ISSN 0032-9460, Problems of Information Transmission, 2013, Vol. 49, No. 2, pp. 163–166.
Pleiades Publishing, Inc., 2013.
Original Russian Text
E.L. Lakshtanov, A.I. Aleksenko, 2013, published in Problemy Peredachi Informatsii, 2013, Vol. 49, No. 2, pp. 73–77.
Finiteness in the Beggar-My-Neighbor Card Game
E. L. Lakshtanov and A. I. Aleksenko
Department of Mathematics, Aveiro University, Portugal
Received August 26, 2011; in ﬁnal form, February 19, 2013
Abstract—For card games of the Beggar-My-Neighbor type, we prove ﬁniteness of the math-
ematical expectation of the game duration under the conditions that a player to play the ﬁrst
card is chosen randomly and that cards in a pile are shuﬄed before being placed to the deck.
The result is also valid for general-type modiﬁcations of the game rules. In other words, we
show that the graph of the Markov chain for the Beggar-My-Neighbor game is absorbing; i.e.,
from any vertex there is at least one path leading to the end of the game.
In , ﬁniteness of the mathematical expectation of the number of moves in the card game of
War was proved for various modiﬁcations of the game. Recall the simplest version of this game:
a deck consists of cards of a single suit, and at the beginning of the game the deck is divided evenly
among two players. Each player keeps his cards as a stack; all cards are kept face down. Players
reveal the top card of their stack, and the player with the higher card takes both cards played
and moves them to the bottom of his stack. For versions of this game, see . Mostly, variations
concern the number of cards in the deck, card ranking (in a Russian version, the lowest card wins
against the ace), and also the players’ actions if the two cards played are of equal value. The game
of War can naturally be considered as a Markov chain, since the order in which cards of a pile are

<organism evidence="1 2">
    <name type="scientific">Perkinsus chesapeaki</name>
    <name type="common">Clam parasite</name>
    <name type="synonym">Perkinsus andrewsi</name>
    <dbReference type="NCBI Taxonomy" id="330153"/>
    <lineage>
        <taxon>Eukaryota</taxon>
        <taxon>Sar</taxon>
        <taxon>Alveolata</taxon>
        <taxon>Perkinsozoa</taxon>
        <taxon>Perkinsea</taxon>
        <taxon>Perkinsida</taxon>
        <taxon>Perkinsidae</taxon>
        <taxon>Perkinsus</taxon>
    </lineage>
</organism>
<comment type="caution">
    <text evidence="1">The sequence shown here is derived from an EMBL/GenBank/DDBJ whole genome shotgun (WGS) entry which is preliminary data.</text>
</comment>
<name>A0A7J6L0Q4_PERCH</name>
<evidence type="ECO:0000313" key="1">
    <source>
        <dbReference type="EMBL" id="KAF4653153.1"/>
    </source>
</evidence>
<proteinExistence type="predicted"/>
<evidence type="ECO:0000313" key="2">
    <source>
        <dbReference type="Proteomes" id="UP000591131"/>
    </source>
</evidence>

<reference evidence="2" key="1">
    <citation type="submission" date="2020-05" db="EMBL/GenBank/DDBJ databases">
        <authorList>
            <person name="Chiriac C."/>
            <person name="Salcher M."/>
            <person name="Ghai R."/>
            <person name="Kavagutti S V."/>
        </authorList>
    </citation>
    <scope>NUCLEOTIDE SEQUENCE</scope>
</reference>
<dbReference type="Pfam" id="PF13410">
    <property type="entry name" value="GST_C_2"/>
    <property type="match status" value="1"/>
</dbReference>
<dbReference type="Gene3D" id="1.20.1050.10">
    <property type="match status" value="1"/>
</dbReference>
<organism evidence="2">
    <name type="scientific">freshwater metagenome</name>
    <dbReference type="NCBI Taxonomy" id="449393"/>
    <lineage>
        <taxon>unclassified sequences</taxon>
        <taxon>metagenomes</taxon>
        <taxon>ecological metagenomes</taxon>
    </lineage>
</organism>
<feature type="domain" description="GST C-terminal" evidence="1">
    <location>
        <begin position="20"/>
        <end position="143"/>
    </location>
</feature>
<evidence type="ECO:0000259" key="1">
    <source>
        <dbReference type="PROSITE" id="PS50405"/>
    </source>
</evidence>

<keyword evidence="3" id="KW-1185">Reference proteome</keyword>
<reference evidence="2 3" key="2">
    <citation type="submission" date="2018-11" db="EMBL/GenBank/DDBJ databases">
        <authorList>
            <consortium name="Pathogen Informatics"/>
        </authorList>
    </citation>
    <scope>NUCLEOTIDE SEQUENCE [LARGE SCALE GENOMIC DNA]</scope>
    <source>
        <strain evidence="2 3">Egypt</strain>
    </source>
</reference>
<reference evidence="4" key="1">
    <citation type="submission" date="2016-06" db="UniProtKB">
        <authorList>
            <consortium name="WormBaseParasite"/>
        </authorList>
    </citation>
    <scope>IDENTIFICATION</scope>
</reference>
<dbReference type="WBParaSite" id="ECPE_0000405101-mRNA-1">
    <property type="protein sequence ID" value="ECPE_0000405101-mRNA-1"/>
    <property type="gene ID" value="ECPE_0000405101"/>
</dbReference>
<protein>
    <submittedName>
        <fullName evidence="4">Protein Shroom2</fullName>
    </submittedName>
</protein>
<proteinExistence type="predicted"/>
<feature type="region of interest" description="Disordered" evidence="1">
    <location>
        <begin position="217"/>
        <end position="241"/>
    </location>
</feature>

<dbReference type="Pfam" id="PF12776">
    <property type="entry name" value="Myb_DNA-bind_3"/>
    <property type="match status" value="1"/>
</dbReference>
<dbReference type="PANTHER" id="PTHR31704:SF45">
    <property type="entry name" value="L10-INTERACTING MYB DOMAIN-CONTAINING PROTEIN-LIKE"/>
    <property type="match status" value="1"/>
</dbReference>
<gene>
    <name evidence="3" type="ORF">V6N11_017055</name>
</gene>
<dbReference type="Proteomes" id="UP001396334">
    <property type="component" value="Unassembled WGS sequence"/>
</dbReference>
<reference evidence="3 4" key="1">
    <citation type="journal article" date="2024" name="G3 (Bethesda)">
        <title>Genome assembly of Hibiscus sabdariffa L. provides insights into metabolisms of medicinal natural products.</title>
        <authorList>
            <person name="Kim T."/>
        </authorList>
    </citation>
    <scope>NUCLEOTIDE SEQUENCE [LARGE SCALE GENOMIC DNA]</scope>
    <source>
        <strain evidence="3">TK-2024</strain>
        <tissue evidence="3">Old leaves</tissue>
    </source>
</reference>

returned to the deck is not speciﬁed by game rules.
The Beggar-My-Neighbor game (there is an economic term of the same name , which originates
from the name of the card game) was mentioned as early as in Charles Dickens’s 1860 novel .
The rules of this game are deterministic: At the beginning of the game, the deck is divided equally
between two players, and the two stacks of cards are placed on the table face down. Cards are not
shuﬄed during the play; each player can play only the top card of his stack. The players alternately
lay down their top cards face up, until an honor card (ace, King, Queen, or Jack) appears; in this
case, the other player has to pay a “penalty” by laying down a certain number of his cards: four
cards for an ace, three for a King, two for a Queen, or one for a Jack. However, if a player turns up
another honor card in the course of paying to the original penalty card, his payment ceases and the
other player must pay to this new card. If a penalty is paid completely, the player of the penalty
card wins the hand, takes all the cards in the pile and places them under his pack. As is seen from
the description, it is essential who started the game, i.e., played the ﬁrst card. A player who takes
a pile is always the one to start the next pile! If a player runs out of cards, he loses.
One can consider other games where rules determining the process of the play are changed: the
number of cards required to pay the penalty can be changed, as well as the set of penalty cards
Supported by the European Union Funds FEDER/COMPETE, project no. FCOMP-01-0124-FEDER-
022690, coﬁnanced by the Portuguese Foundation for Science and Technology (FCT, Fund¸c˜ao para a
Ciˆencia e a Tecnologia), project no. PEst-C/MAT/UI4106/2011.